Dismiss Notice
Join Physics Forums Today!
The friendliest, high quality science and math community on the planet! Everyone who loves science is here!

Electric potential

  1. May 23, 2010 #1
    We say that if pint A is at a higher potential than point B, A is at positive potential and B is at negative potential. Does it necessarily follow that a point at positive potential is positively charged, or that a point at negative potential is negatively charged? Why?
  2. jcsd
  3. May 23, 2010 #2
    The simple way to answer this is to consider a universe containing only one electron. Here there will be an electric field and a potential, but no positive charges. You can reverse the argument using a lone proton.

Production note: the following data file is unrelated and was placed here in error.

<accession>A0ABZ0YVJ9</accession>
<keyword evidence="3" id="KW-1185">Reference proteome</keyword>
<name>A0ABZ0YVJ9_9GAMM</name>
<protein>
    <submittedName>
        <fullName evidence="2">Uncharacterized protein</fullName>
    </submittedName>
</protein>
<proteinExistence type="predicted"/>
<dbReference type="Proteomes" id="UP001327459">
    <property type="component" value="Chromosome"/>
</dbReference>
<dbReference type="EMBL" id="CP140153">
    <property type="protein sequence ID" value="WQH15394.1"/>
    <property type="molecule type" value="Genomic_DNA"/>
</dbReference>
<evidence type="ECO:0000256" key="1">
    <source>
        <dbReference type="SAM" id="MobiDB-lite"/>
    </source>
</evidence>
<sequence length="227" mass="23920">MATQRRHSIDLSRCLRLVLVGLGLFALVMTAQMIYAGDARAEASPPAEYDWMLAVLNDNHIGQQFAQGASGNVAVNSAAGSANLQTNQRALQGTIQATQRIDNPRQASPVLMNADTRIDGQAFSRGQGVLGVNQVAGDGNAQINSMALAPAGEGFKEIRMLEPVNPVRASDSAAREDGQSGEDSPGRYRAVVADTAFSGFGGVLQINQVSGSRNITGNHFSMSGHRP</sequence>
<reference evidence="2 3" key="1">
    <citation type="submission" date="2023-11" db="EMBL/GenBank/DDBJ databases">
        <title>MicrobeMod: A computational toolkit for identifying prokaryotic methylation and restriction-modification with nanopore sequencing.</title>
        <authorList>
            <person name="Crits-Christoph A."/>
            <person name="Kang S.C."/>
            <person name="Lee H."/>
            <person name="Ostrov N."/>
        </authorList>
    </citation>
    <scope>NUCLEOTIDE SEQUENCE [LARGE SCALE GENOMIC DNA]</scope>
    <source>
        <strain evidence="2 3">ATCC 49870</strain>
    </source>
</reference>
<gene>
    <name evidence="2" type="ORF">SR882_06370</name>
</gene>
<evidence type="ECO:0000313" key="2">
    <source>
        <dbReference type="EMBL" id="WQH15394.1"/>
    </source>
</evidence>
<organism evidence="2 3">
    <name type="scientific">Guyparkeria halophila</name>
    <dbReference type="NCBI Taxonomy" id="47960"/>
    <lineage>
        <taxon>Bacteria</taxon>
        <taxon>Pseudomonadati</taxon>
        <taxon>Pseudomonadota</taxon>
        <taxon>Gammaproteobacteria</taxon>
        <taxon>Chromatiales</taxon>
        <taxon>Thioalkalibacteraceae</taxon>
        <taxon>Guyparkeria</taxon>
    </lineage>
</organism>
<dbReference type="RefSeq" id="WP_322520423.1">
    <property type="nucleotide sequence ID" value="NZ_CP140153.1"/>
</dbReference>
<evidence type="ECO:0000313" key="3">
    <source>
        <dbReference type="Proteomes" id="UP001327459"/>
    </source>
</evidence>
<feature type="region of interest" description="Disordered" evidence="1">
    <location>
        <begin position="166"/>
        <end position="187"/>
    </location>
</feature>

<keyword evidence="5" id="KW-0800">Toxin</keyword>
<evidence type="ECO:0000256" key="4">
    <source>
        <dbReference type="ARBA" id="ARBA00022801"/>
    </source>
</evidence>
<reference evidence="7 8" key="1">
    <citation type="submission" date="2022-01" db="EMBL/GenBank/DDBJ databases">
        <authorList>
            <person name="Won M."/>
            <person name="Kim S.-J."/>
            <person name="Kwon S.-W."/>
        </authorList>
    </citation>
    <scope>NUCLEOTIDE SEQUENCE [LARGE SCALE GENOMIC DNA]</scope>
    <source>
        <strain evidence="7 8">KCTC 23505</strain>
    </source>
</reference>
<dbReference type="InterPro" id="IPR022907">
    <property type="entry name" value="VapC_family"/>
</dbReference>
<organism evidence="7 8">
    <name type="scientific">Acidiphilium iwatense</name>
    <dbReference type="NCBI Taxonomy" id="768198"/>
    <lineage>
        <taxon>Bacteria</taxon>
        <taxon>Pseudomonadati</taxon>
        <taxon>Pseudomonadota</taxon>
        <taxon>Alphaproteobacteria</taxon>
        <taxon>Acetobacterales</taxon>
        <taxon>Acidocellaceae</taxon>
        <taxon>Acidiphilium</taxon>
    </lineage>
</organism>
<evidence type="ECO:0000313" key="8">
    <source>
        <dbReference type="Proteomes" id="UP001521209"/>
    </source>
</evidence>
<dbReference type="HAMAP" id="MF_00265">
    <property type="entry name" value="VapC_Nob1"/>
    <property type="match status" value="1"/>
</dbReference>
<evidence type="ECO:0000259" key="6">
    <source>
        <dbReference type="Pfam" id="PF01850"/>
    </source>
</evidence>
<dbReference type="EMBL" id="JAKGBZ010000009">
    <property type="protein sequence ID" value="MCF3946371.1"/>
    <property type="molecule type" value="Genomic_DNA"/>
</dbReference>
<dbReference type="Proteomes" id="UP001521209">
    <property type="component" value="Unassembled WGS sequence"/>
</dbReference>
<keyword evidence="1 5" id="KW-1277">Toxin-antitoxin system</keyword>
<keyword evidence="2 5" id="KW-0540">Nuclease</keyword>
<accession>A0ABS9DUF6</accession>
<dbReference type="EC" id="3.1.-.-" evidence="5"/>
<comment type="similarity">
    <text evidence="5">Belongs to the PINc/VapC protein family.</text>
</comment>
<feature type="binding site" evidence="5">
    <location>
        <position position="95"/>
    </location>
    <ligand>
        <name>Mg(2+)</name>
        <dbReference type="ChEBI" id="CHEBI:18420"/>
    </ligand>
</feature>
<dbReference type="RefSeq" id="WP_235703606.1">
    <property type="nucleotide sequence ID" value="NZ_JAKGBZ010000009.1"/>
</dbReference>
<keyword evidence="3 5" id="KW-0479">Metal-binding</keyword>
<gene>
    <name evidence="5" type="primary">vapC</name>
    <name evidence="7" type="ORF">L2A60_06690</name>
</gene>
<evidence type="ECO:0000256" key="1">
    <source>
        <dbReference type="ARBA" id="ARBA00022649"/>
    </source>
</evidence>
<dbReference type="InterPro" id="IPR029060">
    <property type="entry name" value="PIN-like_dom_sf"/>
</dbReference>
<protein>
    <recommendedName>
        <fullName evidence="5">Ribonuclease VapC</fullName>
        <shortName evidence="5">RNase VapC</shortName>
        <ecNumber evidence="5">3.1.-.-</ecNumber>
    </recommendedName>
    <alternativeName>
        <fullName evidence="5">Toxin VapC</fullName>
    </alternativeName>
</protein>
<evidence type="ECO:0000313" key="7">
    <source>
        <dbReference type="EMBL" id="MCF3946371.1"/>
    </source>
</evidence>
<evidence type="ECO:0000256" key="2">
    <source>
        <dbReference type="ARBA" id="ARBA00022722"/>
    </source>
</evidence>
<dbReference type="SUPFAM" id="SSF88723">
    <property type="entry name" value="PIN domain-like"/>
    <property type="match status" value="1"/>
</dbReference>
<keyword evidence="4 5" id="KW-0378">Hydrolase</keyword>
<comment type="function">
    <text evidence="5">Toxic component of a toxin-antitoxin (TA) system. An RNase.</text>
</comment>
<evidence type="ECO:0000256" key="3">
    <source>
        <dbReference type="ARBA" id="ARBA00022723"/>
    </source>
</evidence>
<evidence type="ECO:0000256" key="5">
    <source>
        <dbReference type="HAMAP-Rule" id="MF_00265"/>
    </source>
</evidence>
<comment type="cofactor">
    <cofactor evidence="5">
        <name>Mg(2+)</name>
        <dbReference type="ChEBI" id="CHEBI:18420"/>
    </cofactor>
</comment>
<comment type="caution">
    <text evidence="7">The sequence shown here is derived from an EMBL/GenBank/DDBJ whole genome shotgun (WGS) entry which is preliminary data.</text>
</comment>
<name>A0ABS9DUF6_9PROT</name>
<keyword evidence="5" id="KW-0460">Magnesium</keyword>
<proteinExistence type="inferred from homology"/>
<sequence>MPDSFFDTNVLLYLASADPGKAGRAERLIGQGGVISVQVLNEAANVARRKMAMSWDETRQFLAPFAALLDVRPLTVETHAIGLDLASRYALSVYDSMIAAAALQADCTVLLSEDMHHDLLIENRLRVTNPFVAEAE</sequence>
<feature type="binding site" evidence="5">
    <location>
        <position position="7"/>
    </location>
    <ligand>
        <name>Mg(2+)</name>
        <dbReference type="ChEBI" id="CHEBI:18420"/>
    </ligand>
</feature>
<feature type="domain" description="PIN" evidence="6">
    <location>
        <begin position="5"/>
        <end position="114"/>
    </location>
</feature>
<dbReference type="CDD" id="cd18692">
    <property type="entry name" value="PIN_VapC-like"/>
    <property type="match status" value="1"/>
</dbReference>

Another aspect of this is that you can contemplate electric fields and potentials without charges. Some people could say this is dubious because charges and currents are the sources of electric and magnetic fields. But, at least locally we can have electric field and potential without charge. Two examples are the single charge case given above (far from the charge), and electromagnetic waves far from the source. Note that the first case can be static, but the second case must be dynamic which requires more careful consideration of the meaning of potential.
Share this great discussion with others via Reddit, Google+, Twitter, or Facebook